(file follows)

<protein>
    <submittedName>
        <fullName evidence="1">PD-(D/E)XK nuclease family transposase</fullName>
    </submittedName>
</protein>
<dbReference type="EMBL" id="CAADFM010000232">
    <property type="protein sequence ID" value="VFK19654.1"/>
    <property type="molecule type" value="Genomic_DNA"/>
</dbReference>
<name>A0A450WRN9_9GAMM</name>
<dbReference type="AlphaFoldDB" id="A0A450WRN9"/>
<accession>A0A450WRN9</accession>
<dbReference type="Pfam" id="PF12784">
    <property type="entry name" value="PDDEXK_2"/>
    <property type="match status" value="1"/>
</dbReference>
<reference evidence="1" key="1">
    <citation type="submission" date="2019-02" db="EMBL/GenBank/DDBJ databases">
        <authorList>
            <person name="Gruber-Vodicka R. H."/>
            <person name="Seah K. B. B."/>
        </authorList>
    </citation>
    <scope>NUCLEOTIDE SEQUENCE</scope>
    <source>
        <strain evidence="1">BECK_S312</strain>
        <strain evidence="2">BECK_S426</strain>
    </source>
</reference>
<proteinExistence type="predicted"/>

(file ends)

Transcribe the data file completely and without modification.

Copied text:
<protein>
    <submittedName>
        <fullName evidence="1">PD-(D/E)XK nuclease family transposase</fullName>
    </submittedName>
</protein>
<dbReference type="EMBL" id="CAADFM010000232">
    <property type="protein sequence ID" value="VFK19654.1"/>
    <property type="molecule type" value="Genomic_DNA"/>
</dbReference>
<name>A0A450WRN9_9GAMM</name>
<dbReference type="AlphaFoldDB" id="A0A450WRN9"/>
<accession>A0A450WRN9</accession>
<dbReference type="Pfam" id="PF12784">
    <property type="entry name" value="PDDEXK_2"/>
    <property type="match status" value="1"/>
</dbReference>
<reference evidence="1" key="1">
    <citation type="submission" date="2019-02" db="EMBL/GenBank/DDBJ databases">
        <authorList>
            <person name="Gruber-Vodicka R. H."/>
            <person name="Seah K. B. B."/>
        </authorList>
    </citation>
    <scope>NUCLEOTIDE SEQUENCE</scope>
    <source>
        <strain evidence="1">BECK_S312</strain>
        <strain evidence="2">BECK_S426</strain>
    </source>
</reference>
<proteinExistence type="predicted"/>